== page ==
Catherine Stefani during a board meeting in June.(Santiago Mejia/San Francisco Chronicle)
San Francisco, the once-great city by the bay, has become an insane asylum run by its inmates. In July, San Francisco's Board of Supervisors decided that the words “convicted felons,” “criminal,” “offender,” “addict,” “prisoner,” and “juvenile delinquent” are unacceptably offensive terms that need to be replaced. The Board believed that such words “obstruct and separate people from society and make the institutionalization of racism and supremacy appear normal.” In San Francisco doublespeak, a “convicted felon” is now a “justice-involved person.” A “criminal” is now “a returning resident.” A “juvenile delinquent” is now transformed into an innocent-sounding “young person with justice system involvement.”
Obscuring the identity of real criminals with sugarcoated euphemisms is San Francisco’s new “normal.” Now San Francisco's Board of Supervisors has added to its record of insanity by deciding unanimously this week to pass a resolution accusing the National Rifle Association (NRA) of being a "domestic terrorist organization." In the topsy-turvy world inhabited by San Francisco’s Board of Supervisors, the NRA is committing a terrorist act by virtue of exercising its First Amendment rights to freedom of speech and to petition the government in defense of the Second Amendment “right of the people to keep and bear Arms.” The resolution denounces what it calls the NRA’s use of its “considerable wealth and organizational strength to promote gun ownership and incite gun owners to acts of violence." It recklessly charges, without citing a shred of evidence, that the “National Rifle Association through its advocacy has armed those individuals who would and have committed acts of terrorism.”
The resolution may technically be a non-binding declaration spouting nonsense, but it represents the proverbial foot in the door to further mischief. Most notably, after maliciously slandering the NRA as a “domestic terrorist organization,” the Board of Supervisors’ resolution urges an economic boycott by San Francisco against firms who dare to do business with the NRA. The resolution states that “the City and County of San Francisco should take every reasonable step to limit those entities who do business with the City and County of San Francisco from doing business with this domestic terrorist organization.” In effect, the Board of Supervisors is using economic threats to terrorize commercial firms into having to choose between doing business with the city and county of San Francisco or with an organization of approximately 5.5 million members advocating to protect its members’ right to defend themselves against criminals – or, as the Board of Supervisors calls them, “returning residents.”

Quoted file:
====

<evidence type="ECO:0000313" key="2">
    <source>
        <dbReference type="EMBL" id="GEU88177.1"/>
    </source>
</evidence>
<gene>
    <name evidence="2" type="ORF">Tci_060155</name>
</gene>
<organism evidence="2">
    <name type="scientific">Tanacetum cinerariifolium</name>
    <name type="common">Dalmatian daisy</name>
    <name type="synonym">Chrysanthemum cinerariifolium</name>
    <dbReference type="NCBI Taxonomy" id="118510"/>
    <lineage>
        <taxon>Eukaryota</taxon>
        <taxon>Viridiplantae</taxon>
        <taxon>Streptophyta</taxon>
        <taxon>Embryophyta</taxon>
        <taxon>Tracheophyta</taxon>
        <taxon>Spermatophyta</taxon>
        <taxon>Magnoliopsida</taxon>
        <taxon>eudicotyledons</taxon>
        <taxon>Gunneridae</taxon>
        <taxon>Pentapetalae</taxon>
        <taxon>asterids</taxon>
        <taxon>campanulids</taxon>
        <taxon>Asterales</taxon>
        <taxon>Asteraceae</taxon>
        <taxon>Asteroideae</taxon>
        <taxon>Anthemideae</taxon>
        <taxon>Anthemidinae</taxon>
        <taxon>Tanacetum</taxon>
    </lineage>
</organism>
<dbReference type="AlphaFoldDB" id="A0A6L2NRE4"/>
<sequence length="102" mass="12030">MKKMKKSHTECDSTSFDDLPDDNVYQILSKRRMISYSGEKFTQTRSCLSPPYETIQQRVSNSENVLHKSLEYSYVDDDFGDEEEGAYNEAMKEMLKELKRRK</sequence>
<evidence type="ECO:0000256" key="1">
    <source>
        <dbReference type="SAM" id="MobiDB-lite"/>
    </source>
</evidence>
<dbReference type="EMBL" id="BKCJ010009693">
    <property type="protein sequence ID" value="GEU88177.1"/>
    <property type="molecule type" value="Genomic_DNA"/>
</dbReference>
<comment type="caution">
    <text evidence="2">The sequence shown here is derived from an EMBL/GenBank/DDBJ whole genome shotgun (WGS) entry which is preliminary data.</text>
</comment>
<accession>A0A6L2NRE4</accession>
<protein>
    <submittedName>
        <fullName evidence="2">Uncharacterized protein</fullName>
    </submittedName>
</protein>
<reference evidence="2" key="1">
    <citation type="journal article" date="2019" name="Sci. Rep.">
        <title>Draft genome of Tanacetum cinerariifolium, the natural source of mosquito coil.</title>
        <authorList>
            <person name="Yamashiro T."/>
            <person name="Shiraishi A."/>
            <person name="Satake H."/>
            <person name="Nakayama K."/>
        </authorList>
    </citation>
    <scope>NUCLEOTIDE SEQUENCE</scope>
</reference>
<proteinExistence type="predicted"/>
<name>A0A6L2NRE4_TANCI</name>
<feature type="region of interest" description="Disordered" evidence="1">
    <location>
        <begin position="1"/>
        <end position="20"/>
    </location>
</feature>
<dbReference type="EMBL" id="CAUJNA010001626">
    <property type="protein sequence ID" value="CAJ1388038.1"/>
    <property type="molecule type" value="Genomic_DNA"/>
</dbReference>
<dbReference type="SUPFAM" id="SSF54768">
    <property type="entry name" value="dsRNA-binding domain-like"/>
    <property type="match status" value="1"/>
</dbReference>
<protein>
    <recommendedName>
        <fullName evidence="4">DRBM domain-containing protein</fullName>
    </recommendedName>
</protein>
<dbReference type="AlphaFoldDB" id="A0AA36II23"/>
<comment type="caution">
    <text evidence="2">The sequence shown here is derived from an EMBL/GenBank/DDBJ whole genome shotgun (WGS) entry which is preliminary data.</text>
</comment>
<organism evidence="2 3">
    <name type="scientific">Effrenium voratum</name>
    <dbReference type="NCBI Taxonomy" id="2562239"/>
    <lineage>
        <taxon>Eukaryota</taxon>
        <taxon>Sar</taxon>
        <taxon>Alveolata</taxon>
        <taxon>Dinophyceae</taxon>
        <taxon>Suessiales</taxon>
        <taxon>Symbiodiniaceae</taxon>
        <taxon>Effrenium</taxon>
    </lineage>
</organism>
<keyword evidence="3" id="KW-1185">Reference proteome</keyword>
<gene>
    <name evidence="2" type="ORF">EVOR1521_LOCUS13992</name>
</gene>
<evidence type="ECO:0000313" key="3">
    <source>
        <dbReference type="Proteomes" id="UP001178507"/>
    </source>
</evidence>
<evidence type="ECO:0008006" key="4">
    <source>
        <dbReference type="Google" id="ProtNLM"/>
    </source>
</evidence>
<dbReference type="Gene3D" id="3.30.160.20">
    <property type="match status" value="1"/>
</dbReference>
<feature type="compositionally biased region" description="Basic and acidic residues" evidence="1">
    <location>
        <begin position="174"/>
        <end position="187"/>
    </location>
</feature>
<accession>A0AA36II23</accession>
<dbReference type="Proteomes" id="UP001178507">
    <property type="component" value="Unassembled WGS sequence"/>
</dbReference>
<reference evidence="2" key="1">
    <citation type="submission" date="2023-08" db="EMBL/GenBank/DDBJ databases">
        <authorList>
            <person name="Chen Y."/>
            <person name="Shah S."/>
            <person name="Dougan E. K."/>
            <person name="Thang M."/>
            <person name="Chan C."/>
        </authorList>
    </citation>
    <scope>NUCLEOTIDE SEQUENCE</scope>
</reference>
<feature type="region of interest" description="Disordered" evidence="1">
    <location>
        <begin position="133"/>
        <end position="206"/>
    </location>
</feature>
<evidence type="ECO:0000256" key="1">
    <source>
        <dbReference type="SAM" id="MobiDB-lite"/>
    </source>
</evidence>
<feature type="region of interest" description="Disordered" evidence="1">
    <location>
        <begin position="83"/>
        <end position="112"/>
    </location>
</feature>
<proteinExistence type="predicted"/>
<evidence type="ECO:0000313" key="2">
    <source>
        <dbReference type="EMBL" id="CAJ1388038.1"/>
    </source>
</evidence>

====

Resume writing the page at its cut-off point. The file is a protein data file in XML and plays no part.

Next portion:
Catherine Stefani, the supervisor of the city's District 2 who wrote the NRA resolution, declared, "The NRA has it coming to them, and I will do everything that I possibly can to call them out on what they are, which is a domestic terrorist organization."
Ms. Stefani should instead call herself and the rest of the San Francisco Board of Supervisors out for the lax law enforcement, generous give-away programs, and sanctuary city policies protecting illegal alien criminals that have contributed to San Francisco’s crime rate and rampant homeless crisis. “People don’t feel safe walking down the street,” said Joel Engardio, vice president of Stop Crime SF, last month, who noted the inexcusable pre-trial release of violent criminals and the failure to prosecute “too many repeat offenders.” San Francisco also has the highest rate of property crime in the nation among large US cities, according to the FBI. None of these problems are the fault of the NRA or of law-abiding gun owners. They are the fault of progressives who believe that criminals are simply “returning residents,” illegal alien criminals should be protected from deportation, and homelessness is the fault of the rich rather than of incompetent government policies that tolerate encampments, feces, garbage and drug paraphernalia on the streets.
Ironically, the one positive trend in crime that the San Francisco Bay area has experienced in recent years is the sharp drop in the gun homicide rate. Nevertheless, in its infinite stupidity, the San Francisco Board of Supervisors has decided to target the NRA as its primary bogeyman.
This is not the NRA’s first encounter with San Francisco’s anti-Second Amendment “values.” Back in 2005, San Francisco voters approved Proposition H, a local ordinance which was intended to restrict the possession of handguns and ban the manufacture, distribution, sale and transfer of firearms and ammunition within the city limits. Proposition H was challenged in court by the NRA and other gun rights advocates who prevailed. The city ended up paying a settlement in the amount of $380,000 to the NRA and other plaintiffs to cover their litigation costs. Since this case, the U.S. Supreme Court decided that the Second Amendment protected weapons “in common use by law-abiding citizens.” The Court explicitly referred to the individual’s right to armed self-defense. Advocating to protect that right, as the NRA does, is to help law-abiding Americans defend themselves against the violent acts of real terrorists.